Nicholas Thompson: Kennan and Nitze ... Last of the Cold War Giants





Nicholas Thompson, in the Boston Glob (4-3-05):

IN THE SUMMER of 1943, George Kennan and Paul Nitze met on a train going from New York to Washington. Neither knew who the other was, nor was there any reason they should have. Kennan was a 39-year-old diplomat, just returned from Portugal. A Wall Street man four years Kennan's junior, Nitze was a second-level official at the Board of Economic Warfare. But Nitze found something compelling about Kennan and sat down across from the distinguished-looking gentleman in the dining car. The pair started talking and began a friendship that would last throughout the Cold War, a war that both men did much to define but about which they would almost never agree.

Kennan and Nitze didn't cross paths again until a few years later, when the two worked together at the State Department as Washington was remaking the postwar world. In the interim, Kennan had served in Moscow, making his reputation with his famous 1946 "Long Telegram" identifying the Soviet Union as a malignant expansionist state and then coming back to lead the writing of the Marshall Plan. Nitze had also gone abroad, surveying the destruction of Hiroshima as vice chairman of the Strategic Bombing Survey and gaining a reputation as a skilled numbers man. Upon his return, he advised Kennan on the Marshall Plan, and then served as his deputy on the State Department's Policy Planning Staff.

But Kennan didn't stay long in the capital. Less than a year after Nitze joined his staff, Kennan took the train back to New York and except for brief stints as ambassador to Russia and Yugoslavia did not return to the federal government. He would spend almost all of the next half century at the Institute for Advanced Study in Princeton, writing a stream of books establishing him as one of America's foremost diplomatic historians and the most cogent critic of its nuclear build-up. Nitze remained in Washington and more or less never left. His first job was to create our nuclear arsenal; his final job, as Ronald Reagan's lead arms-control negotiator, was to start dismantling it.

Their friendship, however, endured. The two remained in touch, dining together from time to time and corresponding cordially, even though each believed that the other was advocating policies that increased the chances of nuclear obliteration. "I don't disagree with George on anything except matters of substance," Nitze used to say.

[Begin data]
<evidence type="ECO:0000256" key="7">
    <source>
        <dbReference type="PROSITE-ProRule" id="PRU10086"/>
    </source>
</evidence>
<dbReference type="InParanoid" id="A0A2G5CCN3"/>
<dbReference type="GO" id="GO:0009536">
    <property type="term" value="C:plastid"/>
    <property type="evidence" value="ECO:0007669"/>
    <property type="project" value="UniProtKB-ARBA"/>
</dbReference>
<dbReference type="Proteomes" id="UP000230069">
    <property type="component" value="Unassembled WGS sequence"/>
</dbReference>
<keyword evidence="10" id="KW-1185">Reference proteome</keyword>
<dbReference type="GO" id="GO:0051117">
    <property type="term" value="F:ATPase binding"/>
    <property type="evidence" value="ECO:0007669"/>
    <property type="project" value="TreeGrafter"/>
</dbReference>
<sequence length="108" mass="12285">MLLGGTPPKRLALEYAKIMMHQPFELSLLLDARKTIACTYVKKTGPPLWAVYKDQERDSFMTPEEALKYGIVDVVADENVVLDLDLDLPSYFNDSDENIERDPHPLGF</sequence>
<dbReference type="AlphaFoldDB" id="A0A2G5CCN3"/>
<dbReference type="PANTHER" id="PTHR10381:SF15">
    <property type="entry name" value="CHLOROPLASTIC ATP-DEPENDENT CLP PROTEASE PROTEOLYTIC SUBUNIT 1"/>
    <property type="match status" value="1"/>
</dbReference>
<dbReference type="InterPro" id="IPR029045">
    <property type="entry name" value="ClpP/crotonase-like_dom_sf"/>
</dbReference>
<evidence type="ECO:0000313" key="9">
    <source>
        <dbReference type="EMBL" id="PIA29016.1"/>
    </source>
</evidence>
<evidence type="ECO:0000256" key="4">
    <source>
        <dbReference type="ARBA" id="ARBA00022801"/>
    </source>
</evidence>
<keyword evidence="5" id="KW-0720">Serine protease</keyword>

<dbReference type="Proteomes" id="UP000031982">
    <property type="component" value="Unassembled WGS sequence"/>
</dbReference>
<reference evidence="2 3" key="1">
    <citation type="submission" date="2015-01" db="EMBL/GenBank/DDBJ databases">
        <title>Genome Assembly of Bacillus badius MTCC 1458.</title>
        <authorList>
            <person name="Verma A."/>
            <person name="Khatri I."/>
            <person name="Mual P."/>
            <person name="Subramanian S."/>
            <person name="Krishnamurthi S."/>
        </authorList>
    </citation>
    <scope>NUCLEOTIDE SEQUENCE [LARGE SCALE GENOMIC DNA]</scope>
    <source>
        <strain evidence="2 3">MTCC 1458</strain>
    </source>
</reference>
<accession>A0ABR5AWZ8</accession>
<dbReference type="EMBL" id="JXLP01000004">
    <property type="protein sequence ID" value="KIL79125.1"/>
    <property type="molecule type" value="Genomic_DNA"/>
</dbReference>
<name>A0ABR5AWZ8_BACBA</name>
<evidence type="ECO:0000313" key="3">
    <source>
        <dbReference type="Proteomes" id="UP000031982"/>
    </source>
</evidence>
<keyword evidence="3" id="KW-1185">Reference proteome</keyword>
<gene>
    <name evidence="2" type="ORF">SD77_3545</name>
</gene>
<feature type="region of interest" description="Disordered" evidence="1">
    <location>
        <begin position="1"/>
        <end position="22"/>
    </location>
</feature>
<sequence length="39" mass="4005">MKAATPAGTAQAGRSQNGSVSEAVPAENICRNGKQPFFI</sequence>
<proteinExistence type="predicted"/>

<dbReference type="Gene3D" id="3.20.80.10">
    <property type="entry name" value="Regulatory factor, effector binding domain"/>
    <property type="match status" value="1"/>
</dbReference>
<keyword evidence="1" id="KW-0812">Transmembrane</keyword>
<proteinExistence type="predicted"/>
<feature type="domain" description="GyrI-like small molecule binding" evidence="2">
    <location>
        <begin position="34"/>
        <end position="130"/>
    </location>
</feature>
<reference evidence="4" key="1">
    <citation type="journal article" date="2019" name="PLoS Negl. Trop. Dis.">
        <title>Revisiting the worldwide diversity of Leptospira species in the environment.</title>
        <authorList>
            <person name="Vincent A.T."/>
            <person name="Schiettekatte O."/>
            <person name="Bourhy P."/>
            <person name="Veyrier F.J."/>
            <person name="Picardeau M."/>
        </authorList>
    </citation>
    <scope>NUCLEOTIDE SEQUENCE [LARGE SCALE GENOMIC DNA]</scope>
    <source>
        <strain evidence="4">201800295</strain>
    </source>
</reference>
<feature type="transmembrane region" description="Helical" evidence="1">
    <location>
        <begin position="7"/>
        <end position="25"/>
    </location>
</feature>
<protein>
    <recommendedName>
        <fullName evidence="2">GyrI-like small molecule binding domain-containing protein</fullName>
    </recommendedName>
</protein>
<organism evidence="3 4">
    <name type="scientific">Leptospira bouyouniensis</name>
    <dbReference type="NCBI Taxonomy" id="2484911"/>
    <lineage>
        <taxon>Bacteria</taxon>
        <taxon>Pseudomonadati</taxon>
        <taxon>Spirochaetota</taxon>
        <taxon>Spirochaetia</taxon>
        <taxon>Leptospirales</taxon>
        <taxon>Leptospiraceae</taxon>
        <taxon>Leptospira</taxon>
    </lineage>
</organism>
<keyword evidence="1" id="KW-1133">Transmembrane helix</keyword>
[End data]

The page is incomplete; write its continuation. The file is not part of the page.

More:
To some, Kennan's death last month at age 101less than sixth months after Nitze's passing last October at 97seemed to close the door on an era. "One hundred years from now, historians of the Cold War will look at the legacy of George Kennan and Paul Nitze in the same way that American historians look at the legacy of Thomas Jefferson and John Adams," John Lewis Gaddis, a professor of Cold War strategy at Yale University and Kennan's authorized biographer, said in an interview last week.

Nitze and Kennan may not have had quite the influence of Adams and Jefferson. But the two Cold Warriors did shape foreign policy thinking during the most dangerous period of this country's history and, to some degree, today's foreign policy as well. It's a cliche that people in government want to make the world safer for their grandchildren, but in this case the cliche feels particularly fitting. Paul Nitze was my mother's father, and, at the least, we all know now that the war he and George Kennan helped define didn't end in the catastrophe that so many feared for so long....

Over the following decades, the two men would define the poles of establishment thinking on anti-Soviet strategy. Kennan wanted the United States to counter the Soviets through political force and the strength of our example. Pursuing a nuclear or conventional military advantage was folly. "No one is good enough, wise enough, steady enough, to have control over the volume of explosives that now rest in the hands of this country," he said in a 1977 interview. As for nuclear weapons, "these things shouldn't exist at all."

To Nitze, a nuclear war was theoretically winnable; or, at the least, this country was likely to lose a nuclear war if it didn't act like it wanted to win one, and if it let the Soviets gain even a slight strategic advantage. While Kennan dismissed civil defense, Nitze built a bomb shelter at his farm in Maryland. In the early '80s, my cousins and I would play in it. ...

In 1999, my grandfather published an op-ed in The New York Times arguing that nuclear weapons could be abolished because of the advanced capabilities of conventional weapons. After it was published, Kennan responded to his nonagenarian young friend.

"Dear Paul: Warmest congratulations on your recent New York Times article, with every word of which I agree," he wrote. "In the light of our long-standing friendship and mutual respect, it is a source of deep satisfaction to me to find the two of us, at our advanced ages, in complete accord on questions that have meant so much to each of us, even when we did not fully agree, in times gone by."


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